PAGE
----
Scars and lesions

It is possible to treat scars and lesions, find out how

What are ACNE scars? Can they be treated?

ACNE scarring outcomes are extremely common and deserve a brief specific capping.

Let’s start by saying that Yes, they can be treated.

Scar tissue is the fibrous tissue that closes wounds by limiting any loss of tissue and organ substance.

Scar tissue forms whenever there is an injury, traumatic or pathological, and is an interruption in the continuity of the skin due to the proliferation of the dermis and epidermis.

Inevitably, scars always leave a more or less obvious mark on the skin. The most common scars and marks are due to chicken pox, teenage acne, or from stitches resulting from surgery or accidents.

There can also be problems with not accepting our appearance because of these scars for both aesthetic and/or functional reasons, as sometimes these could also result in some limitations in movement.

Acne scars form when the outermost layer of the skin, the epidermis, has been damaged and those deeper inside have also been affected. The skin is unable to regenerate exactly as it was before, and so the wound is replaced by a granular tissue consisting of collagen fibers. These fibers fill the wound from the inside and help heal the damaged part of the skin. Such replacement tissue can heal the wound, but it can also remain visible.

ACNE scars are classically divided into three types according to their shape:

Ice pick scars: these are triangular-shaped, deep, punctiform scars that can resemble a large pore. They occur when inflammation causes the collagen beneath the surface of the skin to collapse, leaving a deep “V-shaped” depression. They are strictly very difficult to treat.

Box-car scars: these are round and pitted, with defined edges, and are similar to chickenpox scars. They form when inflammation destroys the collagen that provides structural support for the skin, which consequently sinks. Shallow ones may respond well to treatment, but deeper ones may be more difficult to remove.

Rolling Scars: these are depressions created by fibrous bands that pull the epidermis from below, giving the skin an irregular, wavy appearance. They are concave with softer edges, trending like necks. They are the easiest to treat and are most common in areas where the skin is thicker, such as the lower cheeks and jaw.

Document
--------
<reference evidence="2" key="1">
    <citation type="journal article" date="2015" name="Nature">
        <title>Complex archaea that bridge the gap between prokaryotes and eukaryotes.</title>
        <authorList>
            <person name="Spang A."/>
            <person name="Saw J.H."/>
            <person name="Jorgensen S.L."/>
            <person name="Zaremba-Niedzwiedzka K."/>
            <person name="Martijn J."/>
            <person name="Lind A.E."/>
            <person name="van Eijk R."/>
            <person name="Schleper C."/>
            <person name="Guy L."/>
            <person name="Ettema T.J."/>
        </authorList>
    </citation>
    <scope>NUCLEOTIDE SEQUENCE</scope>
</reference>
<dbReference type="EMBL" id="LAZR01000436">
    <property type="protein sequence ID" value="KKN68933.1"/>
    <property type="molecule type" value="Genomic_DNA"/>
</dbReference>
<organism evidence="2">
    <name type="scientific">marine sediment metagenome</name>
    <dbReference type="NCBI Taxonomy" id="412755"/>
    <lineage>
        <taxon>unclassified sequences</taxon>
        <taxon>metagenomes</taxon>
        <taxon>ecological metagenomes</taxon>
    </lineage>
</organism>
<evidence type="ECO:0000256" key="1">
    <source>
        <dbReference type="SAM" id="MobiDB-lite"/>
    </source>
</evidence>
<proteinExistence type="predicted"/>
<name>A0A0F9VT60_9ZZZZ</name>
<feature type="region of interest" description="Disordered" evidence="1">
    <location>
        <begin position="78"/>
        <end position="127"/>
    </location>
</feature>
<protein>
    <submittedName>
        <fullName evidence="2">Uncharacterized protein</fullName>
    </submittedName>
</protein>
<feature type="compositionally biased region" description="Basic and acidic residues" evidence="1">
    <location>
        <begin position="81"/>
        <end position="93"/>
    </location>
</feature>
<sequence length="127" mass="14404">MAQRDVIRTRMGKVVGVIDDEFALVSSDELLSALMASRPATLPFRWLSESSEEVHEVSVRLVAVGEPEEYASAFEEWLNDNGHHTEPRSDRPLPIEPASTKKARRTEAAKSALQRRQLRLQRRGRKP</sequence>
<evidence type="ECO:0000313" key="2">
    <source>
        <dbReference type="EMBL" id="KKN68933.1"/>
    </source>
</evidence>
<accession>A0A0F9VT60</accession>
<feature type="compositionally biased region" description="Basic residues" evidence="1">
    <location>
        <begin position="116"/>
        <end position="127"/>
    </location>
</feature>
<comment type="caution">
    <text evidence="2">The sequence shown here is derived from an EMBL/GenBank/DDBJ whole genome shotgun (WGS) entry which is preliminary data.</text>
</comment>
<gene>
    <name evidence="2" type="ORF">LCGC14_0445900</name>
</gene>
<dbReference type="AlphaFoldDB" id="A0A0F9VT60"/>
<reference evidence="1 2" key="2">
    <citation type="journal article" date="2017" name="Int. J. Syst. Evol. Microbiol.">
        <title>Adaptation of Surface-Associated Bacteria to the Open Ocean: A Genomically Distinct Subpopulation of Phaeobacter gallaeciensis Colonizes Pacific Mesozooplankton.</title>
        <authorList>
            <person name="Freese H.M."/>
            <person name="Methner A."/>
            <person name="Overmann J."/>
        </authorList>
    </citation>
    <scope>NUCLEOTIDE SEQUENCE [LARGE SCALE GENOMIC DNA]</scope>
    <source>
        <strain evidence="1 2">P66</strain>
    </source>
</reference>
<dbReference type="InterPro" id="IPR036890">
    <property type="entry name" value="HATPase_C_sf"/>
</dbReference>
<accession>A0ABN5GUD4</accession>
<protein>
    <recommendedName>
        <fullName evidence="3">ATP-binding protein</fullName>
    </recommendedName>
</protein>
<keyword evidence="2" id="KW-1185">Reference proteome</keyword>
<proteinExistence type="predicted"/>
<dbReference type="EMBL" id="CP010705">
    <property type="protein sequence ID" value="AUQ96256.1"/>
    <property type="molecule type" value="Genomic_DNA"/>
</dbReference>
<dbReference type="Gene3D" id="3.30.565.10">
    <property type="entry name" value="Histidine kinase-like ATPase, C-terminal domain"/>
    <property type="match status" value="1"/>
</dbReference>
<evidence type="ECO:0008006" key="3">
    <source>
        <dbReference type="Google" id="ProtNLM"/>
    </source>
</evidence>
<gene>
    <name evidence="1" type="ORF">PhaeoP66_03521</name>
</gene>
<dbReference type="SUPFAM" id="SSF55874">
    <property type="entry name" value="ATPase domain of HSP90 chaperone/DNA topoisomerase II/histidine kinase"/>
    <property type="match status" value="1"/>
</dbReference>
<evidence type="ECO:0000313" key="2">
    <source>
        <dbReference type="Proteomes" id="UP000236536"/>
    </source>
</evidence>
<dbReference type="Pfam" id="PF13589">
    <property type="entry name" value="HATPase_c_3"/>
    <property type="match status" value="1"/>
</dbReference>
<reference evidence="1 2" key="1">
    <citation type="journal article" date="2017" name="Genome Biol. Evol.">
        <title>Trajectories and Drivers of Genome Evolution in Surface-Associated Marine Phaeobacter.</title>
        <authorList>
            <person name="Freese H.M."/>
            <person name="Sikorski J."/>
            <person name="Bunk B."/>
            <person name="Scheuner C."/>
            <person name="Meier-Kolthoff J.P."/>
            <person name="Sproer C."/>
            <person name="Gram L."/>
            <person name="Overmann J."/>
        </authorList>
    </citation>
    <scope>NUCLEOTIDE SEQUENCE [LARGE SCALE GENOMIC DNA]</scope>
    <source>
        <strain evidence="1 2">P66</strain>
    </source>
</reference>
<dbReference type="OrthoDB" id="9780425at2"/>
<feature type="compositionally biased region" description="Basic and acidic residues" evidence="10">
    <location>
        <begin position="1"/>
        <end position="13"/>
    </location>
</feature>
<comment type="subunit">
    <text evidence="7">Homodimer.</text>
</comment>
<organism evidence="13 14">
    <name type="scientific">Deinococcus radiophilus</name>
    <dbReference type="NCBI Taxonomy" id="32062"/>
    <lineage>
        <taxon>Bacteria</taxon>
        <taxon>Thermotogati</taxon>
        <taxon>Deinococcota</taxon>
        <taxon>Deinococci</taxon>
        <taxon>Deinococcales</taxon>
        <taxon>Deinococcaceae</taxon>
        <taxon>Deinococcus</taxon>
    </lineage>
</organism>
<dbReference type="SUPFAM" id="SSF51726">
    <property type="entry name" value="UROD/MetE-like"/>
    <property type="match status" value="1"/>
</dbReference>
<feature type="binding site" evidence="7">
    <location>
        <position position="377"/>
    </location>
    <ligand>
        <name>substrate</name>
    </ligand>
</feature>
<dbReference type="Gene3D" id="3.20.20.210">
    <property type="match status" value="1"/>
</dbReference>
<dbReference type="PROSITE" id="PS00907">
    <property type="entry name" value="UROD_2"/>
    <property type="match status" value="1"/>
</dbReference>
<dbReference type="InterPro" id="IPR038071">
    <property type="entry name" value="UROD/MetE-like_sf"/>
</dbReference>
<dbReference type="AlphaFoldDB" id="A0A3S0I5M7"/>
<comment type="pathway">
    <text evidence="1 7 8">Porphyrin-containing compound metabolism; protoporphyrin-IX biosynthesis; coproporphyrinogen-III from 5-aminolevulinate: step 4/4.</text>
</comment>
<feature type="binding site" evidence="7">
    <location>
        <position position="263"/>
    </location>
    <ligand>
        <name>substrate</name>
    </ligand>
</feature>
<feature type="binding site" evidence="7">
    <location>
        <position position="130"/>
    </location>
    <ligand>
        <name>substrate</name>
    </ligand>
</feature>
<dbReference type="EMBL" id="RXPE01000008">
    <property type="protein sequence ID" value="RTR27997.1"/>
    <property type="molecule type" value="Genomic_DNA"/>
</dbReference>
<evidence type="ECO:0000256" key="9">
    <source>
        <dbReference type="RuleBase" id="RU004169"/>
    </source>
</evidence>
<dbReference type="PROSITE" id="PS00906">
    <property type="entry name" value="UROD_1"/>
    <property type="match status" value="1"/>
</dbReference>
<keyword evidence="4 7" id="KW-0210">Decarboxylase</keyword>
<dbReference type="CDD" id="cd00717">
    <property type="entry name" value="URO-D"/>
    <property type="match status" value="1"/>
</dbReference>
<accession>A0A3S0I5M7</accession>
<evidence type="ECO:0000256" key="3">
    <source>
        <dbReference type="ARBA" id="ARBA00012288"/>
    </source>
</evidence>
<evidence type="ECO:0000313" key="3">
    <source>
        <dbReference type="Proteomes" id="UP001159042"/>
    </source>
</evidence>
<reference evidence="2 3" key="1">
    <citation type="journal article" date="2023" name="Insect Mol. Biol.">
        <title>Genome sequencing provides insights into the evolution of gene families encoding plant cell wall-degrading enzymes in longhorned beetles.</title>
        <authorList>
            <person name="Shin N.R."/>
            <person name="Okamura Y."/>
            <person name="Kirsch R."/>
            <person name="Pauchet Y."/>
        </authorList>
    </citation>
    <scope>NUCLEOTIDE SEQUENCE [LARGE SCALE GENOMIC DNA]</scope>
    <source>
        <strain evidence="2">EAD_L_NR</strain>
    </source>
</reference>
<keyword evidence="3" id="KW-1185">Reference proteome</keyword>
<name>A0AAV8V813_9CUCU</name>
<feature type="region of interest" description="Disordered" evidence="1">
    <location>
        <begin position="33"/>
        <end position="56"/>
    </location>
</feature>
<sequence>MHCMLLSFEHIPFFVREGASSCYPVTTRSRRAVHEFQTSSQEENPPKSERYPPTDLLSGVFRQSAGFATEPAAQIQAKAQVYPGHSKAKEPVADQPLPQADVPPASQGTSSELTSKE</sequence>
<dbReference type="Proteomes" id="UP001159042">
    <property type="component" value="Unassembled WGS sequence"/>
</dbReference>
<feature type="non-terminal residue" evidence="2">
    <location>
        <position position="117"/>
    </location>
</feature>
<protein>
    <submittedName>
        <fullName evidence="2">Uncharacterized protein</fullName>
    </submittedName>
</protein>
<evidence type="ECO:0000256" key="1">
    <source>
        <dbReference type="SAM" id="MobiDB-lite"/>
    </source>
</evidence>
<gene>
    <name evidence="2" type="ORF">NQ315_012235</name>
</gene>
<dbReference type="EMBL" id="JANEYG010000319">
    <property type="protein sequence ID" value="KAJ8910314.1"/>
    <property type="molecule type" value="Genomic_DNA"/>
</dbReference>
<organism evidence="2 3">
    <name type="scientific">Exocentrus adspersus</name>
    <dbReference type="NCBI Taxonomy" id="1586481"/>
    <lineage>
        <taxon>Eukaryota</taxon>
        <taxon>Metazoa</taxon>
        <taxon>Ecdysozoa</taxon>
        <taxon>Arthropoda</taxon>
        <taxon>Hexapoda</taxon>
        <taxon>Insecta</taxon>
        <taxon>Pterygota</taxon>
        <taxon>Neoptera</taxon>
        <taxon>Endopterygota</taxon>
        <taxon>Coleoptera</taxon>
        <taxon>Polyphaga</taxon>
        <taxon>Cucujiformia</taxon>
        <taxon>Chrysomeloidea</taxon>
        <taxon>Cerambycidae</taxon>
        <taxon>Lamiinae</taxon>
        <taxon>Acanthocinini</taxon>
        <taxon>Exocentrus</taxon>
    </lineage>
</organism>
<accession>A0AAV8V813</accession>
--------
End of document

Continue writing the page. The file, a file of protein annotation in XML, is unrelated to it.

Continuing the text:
The degree of improvement varies greatly depending on the severity of the patient’s scars

In this case, Dr. Frach will also apply the Grace Protocol to treat Acne Scars.

The goal of treatment in this type of lesion is to reduce depressions, making the skin even. No technology to date can regenerate a scar by transforming it back into viable physiological skin, but the thermal effect can stimulate collagen remodeling, elastic fiber production, and neocollagen synthesis.

All these changes contribute to the effective restructuring of the scar itself by lifting its bottom and making it less noticeable.

Undoubtedly scars are the most visible and severe consequences of acne, but it can leave other marks such as pimple spots caused by post-inflammatory hyperpigmentation (PIH).

Hyperpigmentation occurs when melanocytes (the cells that produce melanin or pigment) increase melanin production at the site of an injury or inflammation caused by acne.

Post-inflammatory hyperpigmentation can also be treated with the Grace protocol, and often the patient gains a “photoshopped” effect due to more even color in the face.

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